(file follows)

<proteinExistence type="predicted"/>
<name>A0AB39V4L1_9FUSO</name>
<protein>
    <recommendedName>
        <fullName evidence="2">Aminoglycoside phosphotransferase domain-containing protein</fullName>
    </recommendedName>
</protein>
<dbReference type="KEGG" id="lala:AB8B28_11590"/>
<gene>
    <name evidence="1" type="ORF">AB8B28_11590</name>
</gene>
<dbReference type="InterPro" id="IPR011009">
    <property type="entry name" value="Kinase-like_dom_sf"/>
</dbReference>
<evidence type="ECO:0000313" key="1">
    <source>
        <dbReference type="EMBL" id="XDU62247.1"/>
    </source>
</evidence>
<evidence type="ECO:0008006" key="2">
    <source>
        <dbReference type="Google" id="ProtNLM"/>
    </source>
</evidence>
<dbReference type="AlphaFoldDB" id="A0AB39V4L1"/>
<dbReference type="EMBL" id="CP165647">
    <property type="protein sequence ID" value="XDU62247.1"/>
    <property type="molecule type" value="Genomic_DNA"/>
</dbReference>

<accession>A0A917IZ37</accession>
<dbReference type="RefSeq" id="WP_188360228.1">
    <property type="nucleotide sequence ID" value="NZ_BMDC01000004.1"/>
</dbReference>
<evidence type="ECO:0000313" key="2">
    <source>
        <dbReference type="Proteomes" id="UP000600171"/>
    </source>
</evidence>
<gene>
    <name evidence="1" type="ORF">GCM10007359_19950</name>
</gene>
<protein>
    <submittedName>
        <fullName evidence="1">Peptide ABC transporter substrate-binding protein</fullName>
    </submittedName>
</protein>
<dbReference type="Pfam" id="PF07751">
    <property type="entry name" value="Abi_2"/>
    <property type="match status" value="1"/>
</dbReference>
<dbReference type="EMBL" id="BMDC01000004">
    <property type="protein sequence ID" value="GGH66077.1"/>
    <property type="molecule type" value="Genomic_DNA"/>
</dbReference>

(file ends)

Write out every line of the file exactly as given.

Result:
<proteinExistence type="predicted"/>
<name>A0AB39V4L1_9FUSO</name>
<protein>
    <recommendedName>
        <fullName evidence="2">Aminoglycoside phosphotransferase domain-containing protein</fullName>
    </recommendedName>
</protein>
<dbReference type="KEGG" id="lala:AB8B28_11590"/>
<gene>
    <name evidence="1" type="ORF">AB8B28_11590</name>
</gene>
<dbReference type="InterPro" id="IPR011009">
    <property type="entry name" value="Kinase-like_dom_sf"/>
</dbReference>
<evidence type="ECO:0000313" key="1">
    <source>
        <dbReference type="EMBL" id="XDU62247.1"/>
    </source>
</evidence>
<evidence type="ECO:0008006" key="2">
    <source>
        <dbReference type="Google" id="ProtNLM"/>
    </source>
</evidence>
<dbReference type="AlphaFoldDB" id="A0AB39V4L1"/>
<dbReference type="EMBL" id="CP165647">
    <property type="protein sequence ID" value="XDU62247.1"/>
    <property type="molecule type" value="Genomic_DNA"/>
</dbReference>

<accession>A0A917IZ37</accession>
<dbReference type="RefSeq" id="WP_188360228.1">
    <property type="nucleotide sequence ID" value="NZ_BMDC01000004.1"/>
</dbReference>
<evidence type="ECO:0000313" key="2">
    <source>
        <dbReference type="Proteomes" id="UP000600171"/>
    </source>
</evidence>
<gene>
    <name evidence="1" type="ORF">GCM10007359_19950</name>
</gene>
<protein>
    <submittedName>
        <fullName evidence="1">Peptide ABC transporter substrate-binding protein</fullName>
    </submittedName>
</protein>
<dbReference type="Pfam" id="PF07751">
    <property type="entry name" value="Abi_2"/>
    <property type="match status" value="1"/>
</dbReference>
<dbReference type="EMBL" id="BMDC01000004">
    <property type="protein sequence ID" value="GGH66077.1"/>
    <property type="molecule type" value="Genomic_DNA"/>
</dbReference>